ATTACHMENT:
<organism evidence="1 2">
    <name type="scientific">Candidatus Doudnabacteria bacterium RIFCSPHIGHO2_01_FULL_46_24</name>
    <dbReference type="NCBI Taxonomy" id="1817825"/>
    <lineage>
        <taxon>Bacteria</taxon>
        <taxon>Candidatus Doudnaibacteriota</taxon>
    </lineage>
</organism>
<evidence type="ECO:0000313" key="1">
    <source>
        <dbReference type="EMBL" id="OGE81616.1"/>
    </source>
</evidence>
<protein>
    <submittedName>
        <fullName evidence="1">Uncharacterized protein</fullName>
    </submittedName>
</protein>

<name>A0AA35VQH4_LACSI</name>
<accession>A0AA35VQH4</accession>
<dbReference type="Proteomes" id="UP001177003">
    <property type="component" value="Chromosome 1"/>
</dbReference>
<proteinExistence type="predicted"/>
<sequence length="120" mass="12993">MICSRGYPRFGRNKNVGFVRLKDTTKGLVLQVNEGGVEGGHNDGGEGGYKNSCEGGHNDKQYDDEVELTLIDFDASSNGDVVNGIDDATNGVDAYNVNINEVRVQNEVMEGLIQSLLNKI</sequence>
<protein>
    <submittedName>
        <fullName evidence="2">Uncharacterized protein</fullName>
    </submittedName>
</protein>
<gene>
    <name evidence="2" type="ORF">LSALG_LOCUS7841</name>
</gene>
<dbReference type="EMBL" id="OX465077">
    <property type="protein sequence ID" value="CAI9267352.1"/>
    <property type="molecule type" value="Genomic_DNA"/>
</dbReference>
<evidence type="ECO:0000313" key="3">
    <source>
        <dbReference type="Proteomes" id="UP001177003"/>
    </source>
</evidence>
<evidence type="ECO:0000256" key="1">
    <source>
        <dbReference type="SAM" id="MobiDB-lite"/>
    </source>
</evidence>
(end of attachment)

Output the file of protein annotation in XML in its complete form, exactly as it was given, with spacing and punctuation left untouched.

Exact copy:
<organism evidence="1 2">
    <name type="scientific">Candidatus Doudnabacteria bacterium RIFCSPHIGHO2_01_FULL_46_24</name>
    <dbReference type="NCBI Taxonomy" id="1817825"/>
    <lineage>
        <taxon>Bacteria</taxon>
        <taxon>Candidatus Doudnaibacteriota</taxon>
    </lineage>
</organism>
<evidence type="ECO:0000313" key="1">
    <source>
        <dbReference type="EMBL" id="OGE81616.1"/>
    </source>
</evidence>
<protein>
    <submittedName>
        <fullName evidence="1">Uncharacterized protein</fullName>
    </submittedName>
</protein>

<name>A0AA35VQH4_LACSI</name>
<accession>A0AA35VQH4</accession>
<dbReference type="Proteomes" id="UP001177003">
    <property type="component" value="Chromosome 1"/>
</dbReference>
<proteinExistence type="predicted"/>
<sequence length="120" mass="12993">MICSRGYPRFGRNKNVGFVRLKDTTKGLVLQVNEGGVEGGHNDGGEGGYKNSCEGGHNDKQYDDEVELTLIDFDASSNGDVVNGIDDATNGVDAYNVNINEVRVQNEVMEGLIQSLLNKI</sequence>
<protein>
    <submittedName>
        <fullName evidence="2">Uncharacterized protein</fullName>
    </submittedName>
</protein>
<gene>
    <name evidence="2" type="ORF">LSALG_LOCUS7841</name>
</gene>
<dbReference type="EMBL" id="OX465077">
    <property type="protein sequence ID" value="CAI9267352.1"/>
    <property type="molecule type" value="Genomic_DNA"/>
</dbReference>
<evidence type="ECO:0000313" key="3">
    <source>
        <dbReference type="Proteomes" id="UP001177003"/>
    </source>
</evidence>
<evidence type="ECO:0000256" key="1">
    <source>
        <dbReference type="SAM" id="MobiDB-lite"/>
    </source>
</evidence>